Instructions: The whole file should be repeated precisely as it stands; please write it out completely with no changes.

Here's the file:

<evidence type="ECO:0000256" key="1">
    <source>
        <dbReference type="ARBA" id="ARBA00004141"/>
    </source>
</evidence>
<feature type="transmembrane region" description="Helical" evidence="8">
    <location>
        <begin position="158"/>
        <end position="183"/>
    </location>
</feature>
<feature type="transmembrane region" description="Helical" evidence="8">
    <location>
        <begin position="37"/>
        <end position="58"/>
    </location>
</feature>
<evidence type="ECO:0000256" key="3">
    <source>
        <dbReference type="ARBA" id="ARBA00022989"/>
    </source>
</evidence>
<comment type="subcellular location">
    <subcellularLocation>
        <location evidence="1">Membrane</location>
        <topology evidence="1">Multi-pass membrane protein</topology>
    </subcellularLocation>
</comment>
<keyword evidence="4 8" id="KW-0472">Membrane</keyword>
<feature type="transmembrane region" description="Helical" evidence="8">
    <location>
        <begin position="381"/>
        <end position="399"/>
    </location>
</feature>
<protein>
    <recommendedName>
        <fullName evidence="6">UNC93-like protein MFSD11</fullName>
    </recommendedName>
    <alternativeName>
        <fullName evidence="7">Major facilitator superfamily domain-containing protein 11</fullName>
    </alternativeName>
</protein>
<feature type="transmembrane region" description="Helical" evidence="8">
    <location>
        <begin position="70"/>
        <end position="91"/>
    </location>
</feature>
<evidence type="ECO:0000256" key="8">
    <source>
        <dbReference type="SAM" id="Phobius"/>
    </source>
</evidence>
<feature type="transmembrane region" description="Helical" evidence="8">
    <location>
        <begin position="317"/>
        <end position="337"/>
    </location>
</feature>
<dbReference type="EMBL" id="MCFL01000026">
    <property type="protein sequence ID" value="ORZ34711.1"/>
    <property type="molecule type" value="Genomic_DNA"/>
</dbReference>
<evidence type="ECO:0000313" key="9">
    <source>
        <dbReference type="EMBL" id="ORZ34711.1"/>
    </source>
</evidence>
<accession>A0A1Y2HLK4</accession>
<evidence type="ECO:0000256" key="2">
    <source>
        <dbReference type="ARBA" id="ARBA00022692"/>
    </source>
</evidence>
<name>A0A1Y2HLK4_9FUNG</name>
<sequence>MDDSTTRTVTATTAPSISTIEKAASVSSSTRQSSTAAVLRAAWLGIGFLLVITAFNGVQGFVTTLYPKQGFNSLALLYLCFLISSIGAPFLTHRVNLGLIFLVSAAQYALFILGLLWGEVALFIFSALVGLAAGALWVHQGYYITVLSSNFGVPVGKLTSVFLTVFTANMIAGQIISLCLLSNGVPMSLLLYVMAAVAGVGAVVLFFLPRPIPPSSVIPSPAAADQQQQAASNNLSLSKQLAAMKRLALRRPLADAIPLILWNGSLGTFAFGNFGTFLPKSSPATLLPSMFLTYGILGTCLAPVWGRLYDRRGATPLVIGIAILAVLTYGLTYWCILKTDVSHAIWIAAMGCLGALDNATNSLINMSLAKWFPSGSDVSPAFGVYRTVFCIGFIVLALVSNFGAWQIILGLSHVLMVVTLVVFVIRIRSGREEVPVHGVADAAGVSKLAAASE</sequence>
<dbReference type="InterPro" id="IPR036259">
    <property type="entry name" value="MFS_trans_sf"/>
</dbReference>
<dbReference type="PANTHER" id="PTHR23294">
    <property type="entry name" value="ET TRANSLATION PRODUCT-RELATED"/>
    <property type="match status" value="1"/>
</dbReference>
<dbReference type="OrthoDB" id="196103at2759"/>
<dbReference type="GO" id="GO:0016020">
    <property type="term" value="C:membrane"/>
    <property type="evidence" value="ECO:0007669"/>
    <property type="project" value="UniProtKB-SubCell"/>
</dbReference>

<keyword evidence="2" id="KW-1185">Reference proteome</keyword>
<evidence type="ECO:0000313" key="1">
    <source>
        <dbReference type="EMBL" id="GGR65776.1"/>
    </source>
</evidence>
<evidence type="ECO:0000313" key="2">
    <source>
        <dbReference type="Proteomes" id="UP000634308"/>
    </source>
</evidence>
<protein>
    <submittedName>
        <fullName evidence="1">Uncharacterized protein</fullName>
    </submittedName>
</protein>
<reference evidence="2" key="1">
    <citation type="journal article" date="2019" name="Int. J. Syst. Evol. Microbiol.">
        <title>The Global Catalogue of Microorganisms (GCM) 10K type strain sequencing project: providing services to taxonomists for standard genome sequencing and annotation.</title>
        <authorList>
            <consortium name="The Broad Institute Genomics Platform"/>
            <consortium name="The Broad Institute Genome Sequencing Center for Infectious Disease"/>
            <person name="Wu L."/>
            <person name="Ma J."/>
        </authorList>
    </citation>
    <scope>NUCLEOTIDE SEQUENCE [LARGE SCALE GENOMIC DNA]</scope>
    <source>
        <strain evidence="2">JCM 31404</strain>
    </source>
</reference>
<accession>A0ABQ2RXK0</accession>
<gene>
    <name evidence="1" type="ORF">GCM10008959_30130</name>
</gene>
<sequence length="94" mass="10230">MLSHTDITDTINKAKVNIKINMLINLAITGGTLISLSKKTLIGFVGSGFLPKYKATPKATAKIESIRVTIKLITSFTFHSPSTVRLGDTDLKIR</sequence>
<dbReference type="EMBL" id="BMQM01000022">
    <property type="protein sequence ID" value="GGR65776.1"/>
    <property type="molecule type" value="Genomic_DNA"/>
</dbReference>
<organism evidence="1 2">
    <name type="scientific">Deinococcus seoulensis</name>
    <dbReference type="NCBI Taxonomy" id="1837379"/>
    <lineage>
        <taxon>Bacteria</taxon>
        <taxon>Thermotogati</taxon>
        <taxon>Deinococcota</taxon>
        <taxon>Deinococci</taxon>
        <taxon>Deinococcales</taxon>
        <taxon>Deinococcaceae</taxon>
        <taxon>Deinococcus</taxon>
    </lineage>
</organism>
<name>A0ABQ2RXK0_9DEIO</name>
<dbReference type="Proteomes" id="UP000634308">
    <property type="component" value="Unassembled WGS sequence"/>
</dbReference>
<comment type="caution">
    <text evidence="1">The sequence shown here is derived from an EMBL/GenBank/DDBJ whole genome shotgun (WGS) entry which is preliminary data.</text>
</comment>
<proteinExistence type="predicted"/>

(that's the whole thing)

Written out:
<evidence type="ECO:0000256" key="1">
    <source>
        <dbReference type="ARBA" id="ARBA00004141"/>
    </source>
</evidence>
<feature type="transmembrane region" description="Helical" evidence="8">
    <location>
        <begin position="158"/>
        <end position="183"/>
    </location>
</feature>
<feature type="transmembrane region" description="Helical" evidence="8">
    <location>
        <begin position="37"/>
        <end position="58"/>
    </location>
</feature>
<evidence type="ECO:0000256" key="3">
    <source>
        <dbReference type="ARBA" id="ARBA00022989"/>
    </source>
</evidence>
<comment type="subcellular location">
    <subcellularLocation>
        <location evidence="1">Membrane</location>
        <topology evidence="1">Multi-pass membrane protein</topology>
    </subcellularLocation>
</comment>
<keyword evidence="4 8" id="KW-0472">Membrane</keyword>
<feature type="transmembrane region" description="Helical" evidence="8">
    <location>
        <begin position="381"/>
        <end position="399"/>
    </location>
</feature>
<protein>
    <recommendedName>
        <fullName evidence="6">UNC93-like protein MFSD11</fullName>
    </recommendedName>
    <alternativeName>
        <fullName evidence="7">Major facilitator superfamily domain-containing protein 11</fullName>
    </alternativeName>
</protein>
<feature type="transmembrane region" description="Helical" evidence="8">
    <location>
        <begin position="70"/>
        <end position="91"/>
    </location>
</feature>
<evidence type="ECO:0000256" key="8">
    <source>
        <dbReference type="SAM" id="Phobius"/>
    </source>
</evidence>
<feature type="transmembrane region" description="Helical" evidence="8">
    <location>
        <begin position="317"/>
        <end position="337"/>
    </location>
</feature>
<dbReference type="EMBL" id="MCFL01000026">
    <property type="protein sequence ID" value="ORZ34711.1"/>
    <property type="molecule type" value="Genomic_DNA"/>
</dbReference>
<evidence type="ECO:0000313" key="9">
    <source>
        <dbReference type="EMBL" id="ORZ34711.1"/>
    </source>
</evidence>
<accession>A0A1Y2HLK4</accession>
<evidence type="ECO:0000256" key="2">
    <source>
        <dbReference type="ARBA" id="ARBA00022692"/>
    </source>
</evidence>
<name>A0A1Y2HLK4_9FUNG</name>
<sequence>MDDSTTRTVTATTAPSISTIEKAASVSSSTRQSSTAAVLRAAWLGIGFLLVITAFNGVQGFVTTLYPKQGFNSLALLYLCFLISSIGAPFLTHRVNLGLIFLVSAAQYALFILGLLWGEVALFIFSALVGLAAGALWVHQGYYITVLSSNFGVPVGKLTSVFLTVFTANMIAGQIISLCLLSNGVPMSLLLYVMAAVAGVGAVVLFFLPRPIPPSSVIPSPAAADQQQQAASNNLSLSKQLAAMKRLALRRPLADAIPLILWNGSLGTFAFGNFGTFLPKSSPATLLPSMFLTYGILGTCLAPVWGRLYDRRGATPLVIGIAILAVLTYGLTYWCILKTDVSHAIWIAAMGCLGALDNATNSLINMSLAKWFPSGSDVSPAFGVYRTVFCIGFIVLALVSNFGAWQIILGLSHVLMVVTLVVFVIRIRSGREEVPVHGVADAAGVSKLAAASE</sequence>
<dbReference type="InterPro" id="IPR036259">
    <property type="entry name" value="MFS_trans_sf"/>
</dbReference>
<dbReference type="PANTHER" id="PTHR23294">
    <property type="entry name" value="ET TRANSLATION PRODUCT-RELATED"/>
    <property type="match status" value="1"/>
</dbReference>
<dbReference type="OrthoDB" id="196103at2759"/>
<dbReference type="GO" id="GO:0016020">
    <property type="term" value="C:membrane"/>
    <property type="evidence" value="ECO:0007669"/>
    <property type="project" value="UniProtKB-SubCell"/>
</dbReference>

<keyword evidence="2" id="KW-1185">Reference proteome</keyword>
<evidence type="ECO:0000313" key="1">
    <source>
        <dbReference type="EMBL" id="GGR65776.1"/>
    </source>
</evidence>
<evidence type="ECO:0000313" key="2">
    <source>
        <dbReference type="Proteomes" id="UP000634308"/>
    </source>
</evidence>
<protein>
    <submittedName>
        <fullName evidence="1">Uncharacterized protein</fullName>
    </submittedName>
</protein>
<reference evidence="2" key="1">
    <citation type="journal article" date="2019" name="Int. J. Syst. Evol. Microbiol.">
        <title>The Global Catalogue of Microorganisms (GCM) 10K type strain sequencing project: providing services to taxonomists for standard genome sequencing and annotation.</title>
        <authorList>
            <consortium name="The Broad Institute Genomics Platform"/>
            <consortium name="The Broad Institute Genome Sequencing Center for Infectious Disease"/>
            <person name="Wu L."/>
            <person name="Ma J."/>
        </authorList>
    </citation>
    <scope>NUCLEOTIDE SEQUENCE [LARGE SCALE GENOMIC DNA]</scope>
    <source>
        <strain evidence="2">JCM 31404</strain>
    </source>
</reference>
<accession>A0ABQ2RXK0</accession>
<gene>
    <name evidence="1" type="ORF">GCM10008959_30130</name>
</gene>
<sequence length="94" mass="10230">MLSHTDITDTINKAKVNIKINMLINLAITGGTLISLSKKTLIGFVGSGFLPKYKATPKATAKIESIRVTIKLITSFTFHSPSTVRLGDTDLKIR</sequence>
<dbReference type="EMBL" id="BMQM01000022">
    <property type="protein sequence ID" value="GGR65776.1"/>
    <property type="molecule type" value="Genomic_DNA"/>
</dbReference>
<organism evidence="1 2">
    <name type="scientific">Deinococcus seoulensis</name>
    <dbReference type="NCBI Taxonomy" id="1837379"/>
    <lineage>
        <taxon>Bacteria</taxon>
        <taxon>Thermotogati</taxon>
        <taxon>Deinococcota</taxon>
        <taxon>Deinococci</taxon>
        <taxon>Deinococcales</taxon>
        <taxon>Deinococcaceae</taxon>
        <taxon>Deinococcus</taxon>
    </lineage>
</organism>
<name>A0ABQ2RXK0_9DEIO</name>
<dbReference type="Proteomes" id="UP000634308">
    <property type="component" value="Unassembled WGS sequence"/>
</dbReference>
<comment type="caution">
    <text evidence="1">The sequence shown here is derived from an EMBL/GenBank/DDBJ whole genome shotgun (WGS) entry which is preliminary data.</text>
</comment>
<proteinExistence type="predicted"/>